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England player ratings vs Scotland

By Alex Shaw
Mako Vunipola provides England with some much-needed ball-carrying against Scotland at Murrayfield. (Photo by David Rogers/Getty Images)

England head coach Eddie Jones rang the changes following his side’s demoralising loss to France in their tournament opener and it paid off as they emerged 13-6 winners at Murrayfield against Scotland.


It was certainly a match for the purists, as driving rain and blustery gales forced both teams into an attritional battle of set-pieces and kicking games, with opportunities for ball-carriers to impress few and far between.

Check out our player ratings for all 23 of the England players below.

  1. George Furbank6

The inexperienced full-back dealt well with the high balls that came his way and he chased well on a number of kicks from Owen Farrell and George Ford, where his first up tackling was accurate and efficient.

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  1. Jonny May7

After spilling the ball whilst under pressure on the opening kick-off, May went well in testing conditions. He was a safe pair of hands in the aerial game, chased effectively on many of England’s numerous kicks and even popped up in the midfield as an attacking option.

  1. Jonathan Joseph6

In a game that was dominated by kicking at nine, 10 and 12, Joseph’s contribution was minimal, other than in the energy of his chase and the solid tackling and decision-making he made in defence.

  1. Owen Farrell8

Farrell’s return of three success on six kicks might not seem exemplary, although it was a testament to the conditions on show at Murrayfield. His kicking from hand was excellent and repeatedly put England in a strong position to defend and force errors out of Scotland, which was another area where the centre impressed after his poorer showing in Paris.

  1. Elliot Daly5

The wing’s opportunities were few and far between in a kick-heavy performance in Edinburgh, although kicking out on the full in the second half didn’t help his team. He chased kicks with energy and endeavour, although he wasn’t able to win back any kicks.

  1. George Ford4

Ford struggled to read the wind with his kicking game, including a snapped drop goal that drifted wide of the posts. He also knocked-on with a high ball and put his team into trouble with a wayward pass in the tackle inside his own 22.

  1. Willie Heinz6

A solid showing from Heinz, whose box-kicking was more contestable for his chasers than Ben Youngs’ had been in France. There was also a good tempo to his ability to deliver ball and he profited with a couple of incisive snipes. Lost his kicking radar a little in the second half, though.

  1. Mako Vunipola7

It was generally a positive return to the starting XV for Vunipola, whose strong ball carrying and work disrupting the maul were valuable additions for England. He wasn’t able to go after the Scottish scrum in the same way Joe Marler went after the French set-piece, but he held his own.

  1. Jamie George7

George connected on eight of his 10 lineouts at a blustery and unforgiving Murrayfield, which was an excellent return, given the conditions. His set-piece work laid a strong foundation for England and he was busy in the loose, particularly in defence.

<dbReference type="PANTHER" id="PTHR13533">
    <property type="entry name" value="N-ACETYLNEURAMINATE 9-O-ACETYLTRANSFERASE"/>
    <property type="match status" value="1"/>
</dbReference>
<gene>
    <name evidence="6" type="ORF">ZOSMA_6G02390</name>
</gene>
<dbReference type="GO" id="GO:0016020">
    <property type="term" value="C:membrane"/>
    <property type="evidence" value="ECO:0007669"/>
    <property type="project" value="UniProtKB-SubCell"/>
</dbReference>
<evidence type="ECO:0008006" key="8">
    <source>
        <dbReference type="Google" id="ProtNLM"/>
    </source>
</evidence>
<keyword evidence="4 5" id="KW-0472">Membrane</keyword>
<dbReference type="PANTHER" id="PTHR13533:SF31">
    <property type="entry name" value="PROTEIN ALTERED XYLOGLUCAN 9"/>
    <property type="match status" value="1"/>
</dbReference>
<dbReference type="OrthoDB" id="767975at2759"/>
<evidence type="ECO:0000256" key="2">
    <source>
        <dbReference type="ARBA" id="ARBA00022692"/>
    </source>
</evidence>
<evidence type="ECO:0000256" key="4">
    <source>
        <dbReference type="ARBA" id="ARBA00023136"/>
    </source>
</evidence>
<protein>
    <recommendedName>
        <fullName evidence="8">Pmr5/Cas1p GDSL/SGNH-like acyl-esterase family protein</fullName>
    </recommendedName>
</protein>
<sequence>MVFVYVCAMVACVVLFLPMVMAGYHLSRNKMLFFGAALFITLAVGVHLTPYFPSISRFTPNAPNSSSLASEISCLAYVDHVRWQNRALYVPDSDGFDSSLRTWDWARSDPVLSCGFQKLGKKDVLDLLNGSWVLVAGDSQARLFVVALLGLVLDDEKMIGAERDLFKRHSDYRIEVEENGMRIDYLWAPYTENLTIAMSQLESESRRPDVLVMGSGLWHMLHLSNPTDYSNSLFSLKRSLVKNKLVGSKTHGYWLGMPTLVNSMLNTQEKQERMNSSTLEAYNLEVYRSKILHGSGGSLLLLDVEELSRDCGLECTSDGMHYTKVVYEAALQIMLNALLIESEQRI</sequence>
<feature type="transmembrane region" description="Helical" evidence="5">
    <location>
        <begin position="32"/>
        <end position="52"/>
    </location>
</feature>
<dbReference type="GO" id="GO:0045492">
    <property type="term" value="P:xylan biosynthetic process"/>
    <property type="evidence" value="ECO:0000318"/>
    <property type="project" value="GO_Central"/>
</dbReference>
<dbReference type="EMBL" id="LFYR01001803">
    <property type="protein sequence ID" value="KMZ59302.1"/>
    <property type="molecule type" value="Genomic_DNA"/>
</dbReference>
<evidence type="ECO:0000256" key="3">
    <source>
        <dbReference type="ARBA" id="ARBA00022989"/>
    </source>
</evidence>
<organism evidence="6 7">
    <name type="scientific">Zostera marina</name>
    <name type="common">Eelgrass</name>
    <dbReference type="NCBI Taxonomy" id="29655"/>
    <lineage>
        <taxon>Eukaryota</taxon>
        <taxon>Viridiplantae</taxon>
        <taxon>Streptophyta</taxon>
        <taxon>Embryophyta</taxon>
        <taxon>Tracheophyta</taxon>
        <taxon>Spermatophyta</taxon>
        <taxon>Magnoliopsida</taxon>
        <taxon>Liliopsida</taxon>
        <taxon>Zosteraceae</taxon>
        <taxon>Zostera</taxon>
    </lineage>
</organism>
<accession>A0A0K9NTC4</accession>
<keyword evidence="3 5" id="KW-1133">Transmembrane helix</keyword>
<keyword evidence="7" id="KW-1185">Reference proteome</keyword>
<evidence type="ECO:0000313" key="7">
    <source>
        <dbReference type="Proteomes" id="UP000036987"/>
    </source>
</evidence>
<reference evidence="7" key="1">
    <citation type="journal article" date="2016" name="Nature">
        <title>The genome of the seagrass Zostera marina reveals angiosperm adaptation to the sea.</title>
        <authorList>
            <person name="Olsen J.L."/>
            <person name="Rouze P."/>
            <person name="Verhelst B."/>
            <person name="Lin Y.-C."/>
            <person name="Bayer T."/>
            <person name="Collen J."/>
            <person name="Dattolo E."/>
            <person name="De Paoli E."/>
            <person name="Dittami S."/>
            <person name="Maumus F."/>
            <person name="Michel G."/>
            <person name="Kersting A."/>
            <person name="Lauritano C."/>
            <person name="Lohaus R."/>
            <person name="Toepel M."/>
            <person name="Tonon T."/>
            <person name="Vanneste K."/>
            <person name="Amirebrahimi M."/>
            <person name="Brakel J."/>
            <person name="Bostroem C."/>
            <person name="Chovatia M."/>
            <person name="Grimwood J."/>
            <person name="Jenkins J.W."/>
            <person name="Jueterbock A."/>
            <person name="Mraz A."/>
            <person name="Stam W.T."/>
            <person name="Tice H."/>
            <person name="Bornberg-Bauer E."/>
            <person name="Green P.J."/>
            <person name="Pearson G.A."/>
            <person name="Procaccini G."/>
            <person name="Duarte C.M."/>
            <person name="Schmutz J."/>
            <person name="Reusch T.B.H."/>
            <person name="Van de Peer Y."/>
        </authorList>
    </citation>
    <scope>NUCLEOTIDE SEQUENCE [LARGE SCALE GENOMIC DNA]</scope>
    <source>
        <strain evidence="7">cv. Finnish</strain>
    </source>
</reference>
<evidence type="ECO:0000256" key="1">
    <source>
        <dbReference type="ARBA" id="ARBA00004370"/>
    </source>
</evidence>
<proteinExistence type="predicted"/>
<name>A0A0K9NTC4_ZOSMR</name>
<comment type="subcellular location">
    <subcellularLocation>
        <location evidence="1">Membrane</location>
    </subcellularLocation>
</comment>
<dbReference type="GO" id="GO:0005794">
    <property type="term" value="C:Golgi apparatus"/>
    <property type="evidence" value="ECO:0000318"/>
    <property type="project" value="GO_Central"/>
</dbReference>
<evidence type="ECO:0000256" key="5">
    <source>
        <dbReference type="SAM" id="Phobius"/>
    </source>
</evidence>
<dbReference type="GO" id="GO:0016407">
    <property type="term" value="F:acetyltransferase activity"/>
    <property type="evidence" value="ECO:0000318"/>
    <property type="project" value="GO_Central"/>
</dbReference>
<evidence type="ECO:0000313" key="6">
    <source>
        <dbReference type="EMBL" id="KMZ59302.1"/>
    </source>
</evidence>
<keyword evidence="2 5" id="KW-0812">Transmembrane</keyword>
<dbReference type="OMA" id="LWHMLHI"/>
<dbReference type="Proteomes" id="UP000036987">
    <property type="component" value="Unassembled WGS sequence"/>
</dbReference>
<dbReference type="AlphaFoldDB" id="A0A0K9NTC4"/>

1. Kyle Sinckler7

The tighthead held up well at the scrum for the second week in a row and there seemed to be more dynamism to his ball-carrying and work clearing out than there had been in France.


  1. Maro Itoje8

Itoje forced two turnovers with the power of his tackling, stole Scottish lineouts and was a thorn in Scotland’s side at the contact area. He had a couple of forceful carries, too, and was particularly influential winning the collisions close to the ruck.

  1. George Kruis6

The impact of the lock at the lineout, both in attack and defence, was felt in Edinburgh. His physicality close to the ruck on both sides of the ball was also noticeable.

  1. Lewis Ludlam6

Ludlam didn’t provide the carrying that was expected of him, although that was due to how the game played out, with both teams eager to kick and defend rather than take possession. He made some solid tackles and was hard to move over the ball.

  1. Sam Underhill8

One of, if not England’s standout performer at Murrayfield. His tackling was incredibly physical and accurate, he cleaned up loose balls on the floor and exerted his influence at the breakdown and the maul.

  1. Tom Curry7

Curry was physics with his play against Scotland and was much more adept winning the collisions than he had been a week previously in Paris. He also showed better control of the ball at the base of the scrum, too.


  1. Tom Dunnn/a

Unusued replacement.

  1. Ellis Genge7

Genge added to England’s scrum advantage after arriving from the bench and scored the pivotal try in the 69th minute that proved pivotal to England winning the game.

  1. Will Stuartn/a

Unused replacement.

  1. Joe Launchburyn/a

Came on too late to have a real impact on the game.

  1. Courtney Lawes6

The lock’s power was felt after he replaced Ludlam, with his tackling denying Scotland the attacking consistency they needed to punish England.

  1. Ben Earl6

Earl came on and made a couple of physical tackles, although his opportunities were limited on what will still be a memorable debut for the back rower.

  1. Ben Youngs6

The scrum-half looked a little snappier than the laboured display in Paris and with Heinz’s kicking beginning to go awry in the second half, Youngs’ arrival was timely and important.

  1. Ollie Devoton/a

Unused replacement.


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